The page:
API Routes in Next.js: Building a Full-Stack Application

API Routes in Next.js: Building a Full-Stack Application

Leverage API Routes to Create a Comprehensive Full-Stack Application

Next.js is not just a front-end framework; it also allows you to build powerful full-stack applications with its integrated API routes. This feature enables you to define backend endpoints directly within your Next.js project, providing a seamless way to handle server-side logic, data fetching, and integrations. In this blog, we'll explore how to use API routes in Next.js and build a full-stack application.

What are API Routes?

API routes in Next.js allow you to create serverless functions as part of your application. These routes can handle HTTP requests and are defined within the pages/api directory. Each file in this directory maps to an endpoint in your application.

Benefits of API Routes

  1. Unified Project Structure:

    • Keep your backend and frontend code in a single project, simplifying development and deployment.
  2. Serverless Architecture:

    • API routes are serverless functions that scale automatically and reduce infrastructure management.
  3. Flexibility:

    • Handle various tasks like form submissions, database operations, authentication, and third-party API integrations.

Building a Full-Stack Application

Let's build a simple full-stack application with Next.js. We'll create a task management app with the following features:

  • A form to add new tasks.

  • A list of tasks fetched from an API route.

  • The ability to delete tasks.

Step 1: Setting Up Your Project

Ensure you have a Next.js project set up. If not, create a new one:

npx create-next-app task-manager
cd task-manager

Step 2: Creating the API Routes

We'll create API routes for managing tasks. First, let's create a mock database using an array.

  1. Create a Mock Database

    Create a new file called data.js in the root directory:

     // data.js
     let tasks = [];
     export const getTasks = () => tasks;
     export const addTask = (task) => {
     export const deleteTask = (id) => {
       tasks = tasks.filter(task => task.id !== id);
  2. Create the Tasks API

    Create a new file called pages/api/tasks.js:

     // pages/api/tasks.js
     import { getTasks, addTask, deleteTask } from '../../data';
     export default function handler(req, res) {
       if (req.method === 'GET') {
         // Return all tasks
         const tasks = getTasks();
       } else if (req.method === 'POST') {
         // Add a new task
         const task = req.body;
       } else if (req.method === 'DELETE') {
         // Delete a task
         const { id } = req.body;
       } else {
         res.setHeader('Allow', ['GET', 'POST', 'DELETE']);
         res.status(405).end(`Method ${req.method} Not Allowed`);

Step 3: Creating the Frontend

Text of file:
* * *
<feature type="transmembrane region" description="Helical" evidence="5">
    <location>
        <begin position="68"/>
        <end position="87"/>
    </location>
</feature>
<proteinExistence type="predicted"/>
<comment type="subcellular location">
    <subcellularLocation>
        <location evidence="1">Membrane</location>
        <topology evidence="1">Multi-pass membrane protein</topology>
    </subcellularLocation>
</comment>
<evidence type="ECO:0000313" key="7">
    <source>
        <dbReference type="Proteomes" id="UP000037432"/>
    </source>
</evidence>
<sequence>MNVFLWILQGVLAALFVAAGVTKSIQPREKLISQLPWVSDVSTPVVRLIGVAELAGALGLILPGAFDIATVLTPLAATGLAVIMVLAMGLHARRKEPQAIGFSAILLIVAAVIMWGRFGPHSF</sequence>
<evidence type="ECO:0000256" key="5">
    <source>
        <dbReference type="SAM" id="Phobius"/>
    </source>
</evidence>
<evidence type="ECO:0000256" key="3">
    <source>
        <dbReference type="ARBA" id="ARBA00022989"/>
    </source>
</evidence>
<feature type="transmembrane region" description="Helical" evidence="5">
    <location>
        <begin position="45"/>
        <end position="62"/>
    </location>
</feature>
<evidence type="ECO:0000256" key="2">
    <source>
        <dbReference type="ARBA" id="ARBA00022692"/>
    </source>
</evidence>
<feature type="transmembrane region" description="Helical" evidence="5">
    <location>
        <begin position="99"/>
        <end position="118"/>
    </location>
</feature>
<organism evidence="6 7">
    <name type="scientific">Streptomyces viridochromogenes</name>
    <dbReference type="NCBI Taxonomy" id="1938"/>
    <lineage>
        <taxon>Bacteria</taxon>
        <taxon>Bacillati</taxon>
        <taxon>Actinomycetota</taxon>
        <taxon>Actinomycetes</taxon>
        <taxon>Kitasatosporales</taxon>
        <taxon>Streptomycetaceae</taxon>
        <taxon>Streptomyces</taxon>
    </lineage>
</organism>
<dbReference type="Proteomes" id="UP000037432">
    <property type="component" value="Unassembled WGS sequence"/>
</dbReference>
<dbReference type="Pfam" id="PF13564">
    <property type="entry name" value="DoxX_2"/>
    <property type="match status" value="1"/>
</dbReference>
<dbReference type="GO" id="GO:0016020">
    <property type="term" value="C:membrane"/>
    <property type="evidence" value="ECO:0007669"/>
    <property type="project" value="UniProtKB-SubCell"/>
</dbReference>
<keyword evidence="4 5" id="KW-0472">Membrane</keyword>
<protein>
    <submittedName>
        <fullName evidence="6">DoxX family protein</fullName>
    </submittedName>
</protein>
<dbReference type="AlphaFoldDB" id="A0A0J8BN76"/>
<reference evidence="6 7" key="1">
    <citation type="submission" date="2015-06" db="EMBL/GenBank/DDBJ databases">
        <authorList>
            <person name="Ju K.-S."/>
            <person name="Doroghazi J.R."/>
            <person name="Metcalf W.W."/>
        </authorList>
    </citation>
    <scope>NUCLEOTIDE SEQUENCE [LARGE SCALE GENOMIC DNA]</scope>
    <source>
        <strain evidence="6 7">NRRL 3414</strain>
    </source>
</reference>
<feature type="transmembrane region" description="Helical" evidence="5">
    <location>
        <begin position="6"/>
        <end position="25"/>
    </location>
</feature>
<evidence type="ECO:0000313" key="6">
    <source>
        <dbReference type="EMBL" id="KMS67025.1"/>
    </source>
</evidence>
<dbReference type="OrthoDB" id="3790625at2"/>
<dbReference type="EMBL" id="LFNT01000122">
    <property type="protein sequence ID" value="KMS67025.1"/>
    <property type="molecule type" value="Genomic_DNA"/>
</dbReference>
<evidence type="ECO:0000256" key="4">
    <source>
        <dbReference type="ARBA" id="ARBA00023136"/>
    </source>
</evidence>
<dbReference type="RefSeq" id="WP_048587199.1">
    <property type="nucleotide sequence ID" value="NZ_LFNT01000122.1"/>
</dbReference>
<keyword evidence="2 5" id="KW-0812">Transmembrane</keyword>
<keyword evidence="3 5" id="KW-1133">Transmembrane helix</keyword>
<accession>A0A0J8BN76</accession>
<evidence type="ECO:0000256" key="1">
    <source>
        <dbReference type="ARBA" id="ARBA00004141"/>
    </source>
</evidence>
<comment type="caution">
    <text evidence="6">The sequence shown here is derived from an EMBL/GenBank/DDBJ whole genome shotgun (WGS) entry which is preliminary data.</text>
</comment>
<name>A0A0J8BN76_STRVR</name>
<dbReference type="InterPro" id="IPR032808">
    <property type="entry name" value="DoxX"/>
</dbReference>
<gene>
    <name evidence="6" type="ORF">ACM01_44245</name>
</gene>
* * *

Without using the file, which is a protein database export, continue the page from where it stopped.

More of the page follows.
1. Create the Task Form

    Create a new file called components/TaskForm.js:

     // components/TaskForm.js
     import { useState } from 'react';
     const TaskForm = ({ onAddTask }) => {
       const [task, setTask] = useState('');
       const handleSubmit = async (e) => {
         if (task.trim()) {
           const newTask = { id: Date.now(), task };
           await fetch('/api/tasks', {
             method: 'POST',
             headers: {
               'Content-Type': 'application/json',
             body: JSON.stringify(newTask),
       return (
         <form onSubmit={handleSubmit}>
             onChange={(e) => setTask(e.target.value)}
             placeholder="Add a new task"
           <button type="submit">Add Task</button>
     export default TaskForm;
  2. Create the Task List

    Create a new file called components/TaskList.js:

     // components/TaskList.js
     const TaskList = ({ tasks, onDeleteTask }) => {
       const handleDelete = async (id) => {
         await fetch('/api/tasks', {
           method: 'DELETE',
           headers: {
             'Content-Type': 'application/json',
           body: JSON.stringify({ id }),
       return (
           {tasks.map((task) => (
             <li key={task.id}>
               <button onClick={() => handleDelete(task.id)}>Delete</button>
     export default TaskList;
  3. Create the Main Page

    Modify pages/index.js to include the task form and task list components:

     // pages/index.js
     import { useState, useEffect } from 'react';
     import TaskForm from '../components/TaskForm';
     import TaskList from '../components/TaskList';
     export default function Home() {
       const [tasks, setTasks] = useState([]);
       useEffect(() => {
         const fetchTasks = async () => {
           const res = await fetch('/api/tasks');
           const tasks = await res.json();
       }, []);
       const addTask = (task) => {
         setTasks([...tasks, task]);
       const deleteTask = (id) => {
         setTasks(tasks.filter(task => task.id !== id));
       return (
           <h1>Task Manager</h1>
           <TaskForm onAddTask={addTask} />
           <TaskList tasks={tasks} onDeleteTask={deleteTask} />

Step 4: Run the Development Server

Start the development server:

npm run dev
By using API routes in Next.js, you can create a comprehensive full-stack application with a unified project structure. This approach simplifies development and deployment, providing a seamless way to handle both frontend and backend logic. Next.js’s API routes enable you to build scalable and efficient serverless functions, making it an excellent choice for modern web applications.

Explore the official Next.js documentation on API routes to learn more about advanced features and best practices. Happy coding!

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